Why is it that when it comes to the knockout stages of major tournaments, skillful, swashbuckling, breathtakingly creative players brimming with talent become timorous mice?  What is so scary about trying to win by playing actual football that they would rather subject themselves to the arbitrary lottery of a penalty shootout than choose to take charge of their own destiny?  How to explain two teams with players possessed of the footballing gifts of Ronaldo, Luka Modric, Ricardo Quaresma, Ivan Rakitic and Ivan Perisic didn’t manage a single shot on target until the 117th minute, which turned out to be the Portuguese winner?

After their exciting showing in the group stages, culminating in an unexpected and thrilling victory against Spain, Croatia had gone from dark horses to one of the favourites for the tournament.  The onus was on Croatia to take the game by the scruff of the neck against opponents who had barely scraped through the group stages.  Yet, just at the moment when they should have stepped up a gear and shown intent and drive, they retreated into their shell and seemed content to meander through the match until its seemingly inevitable conclusion of a penalty shootout.

It was only in the final minutes of extra time that Croatia ventured forward with any intent; and they nearly got their reward.  Ivan Perisic finally found space and made a run down the left and squared a dangerous ball into the 6 yard box that skimmed agonisingly past an on-rushing Kalinic.  Moments later, Perisic hit the post from a header and it seemed that, belatedly, Croatia were in the ascendancy.  But then they made a fatal mistake.  Perisic’s header rebounded off the post to Brozovic in the 18 yard box, but instead of moving the ball forward he passed it back to Strinic on the left sideline, who was instantly pressured by two Portugal players, yet not a single teammate came to help him.  Inevitably, Strinic lost the ball to the two pressing Portuguese players, one of whom was a certain Cristiano Ronaldo, who proceeded to play a perfect pass into the middle to up and coming young player Renato Sanches.

With the Croatians committed up front, Sanches was free to drive the ball forward unhindered towards the penalty area and passed it to Nani on the left.  Nani’s shot/cross bypassed Croatian defender Domagoj Vida, and who happened to be behind him?  Yes, that certain Cristiano Ronaldo.  He had barely touched the ball in the penalty area all game, but like all great, talismanic players, he has a tendency to be there when it matters most.  It was he who hit the first shot on target in the match.  A scuffed shot saved by the Croatian keeper, but alas for him his save rebounded straight to Ricardo Quaresma (the other player who had helped win the ball from Croatia), who was handily standing right in front of the goal.  The players may not have known how to hit the target for nigh on 117 minutes, but even Quaresma couldn’t miss from 2 yards out.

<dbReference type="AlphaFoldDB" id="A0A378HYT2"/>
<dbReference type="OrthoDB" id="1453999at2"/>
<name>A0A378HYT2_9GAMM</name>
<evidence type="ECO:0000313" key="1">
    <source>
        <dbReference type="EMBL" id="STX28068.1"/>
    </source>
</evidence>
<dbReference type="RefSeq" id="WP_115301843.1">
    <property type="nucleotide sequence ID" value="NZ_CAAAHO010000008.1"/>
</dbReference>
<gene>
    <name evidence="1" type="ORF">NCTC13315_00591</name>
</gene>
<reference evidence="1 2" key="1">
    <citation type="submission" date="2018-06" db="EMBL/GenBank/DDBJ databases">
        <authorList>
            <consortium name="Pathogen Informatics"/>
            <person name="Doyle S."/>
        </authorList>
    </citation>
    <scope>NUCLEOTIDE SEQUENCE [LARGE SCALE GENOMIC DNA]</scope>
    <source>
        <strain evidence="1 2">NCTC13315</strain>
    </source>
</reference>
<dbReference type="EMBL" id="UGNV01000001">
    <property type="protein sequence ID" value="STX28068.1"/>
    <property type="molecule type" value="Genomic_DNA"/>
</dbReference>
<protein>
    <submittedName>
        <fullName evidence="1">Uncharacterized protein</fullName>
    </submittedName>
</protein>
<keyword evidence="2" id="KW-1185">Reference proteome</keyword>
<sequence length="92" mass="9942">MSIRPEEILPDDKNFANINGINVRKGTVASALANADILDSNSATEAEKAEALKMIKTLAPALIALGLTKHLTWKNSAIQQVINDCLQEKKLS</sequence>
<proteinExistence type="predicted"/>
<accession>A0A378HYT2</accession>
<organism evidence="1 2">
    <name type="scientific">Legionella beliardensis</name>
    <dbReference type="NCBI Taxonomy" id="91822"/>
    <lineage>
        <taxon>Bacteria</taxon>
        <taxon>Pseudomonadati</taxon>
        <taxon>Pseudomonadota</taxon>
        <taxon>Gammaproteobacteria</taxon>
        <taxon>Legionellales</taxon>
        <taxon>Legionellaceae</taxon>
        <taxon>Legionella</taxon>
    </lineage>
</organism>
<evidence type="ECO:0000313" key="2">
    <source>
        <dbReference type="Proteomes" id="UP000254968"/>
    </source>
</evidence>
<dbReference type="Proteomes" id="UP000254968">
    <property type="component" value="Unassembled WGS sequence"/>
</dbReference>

Portugal had scored on the counter attack, but not because Croatia had finally dared to try and win the match and got caught out, but because at the crucial moment, they didn’t have each other’s backs.  When Croatia were attacking and the player with the ball was being pressured, no teammate helped him out, and the team paid the price.

For all their talent, when it really mattered, Croatia lacked the gumption to be winners.  And when it mattered, Ronaldo, who had been no more than a peripheral figure throughout the match, was back in his own half helping a teammate put pressure on the Croatian player.  When he had won the ball, it was he who passed it to Sanches in acres of space; it was he who then stormed up to the penalty area in support; it was he who raised his arm and demanded the ball; it was he who hit the first shot on target in the entire match, and it was from his shot that Quaresma scored the winning goal.  Ultimately, it was Ronaldo’s desire and drive that won the match.  It was a fleeting moment of quality in the most dismal and depressing of football matches.

Portugal may have been the winners but it was football and the unfortunate fans in the stadium, who had forked out a fortune, who were the losers.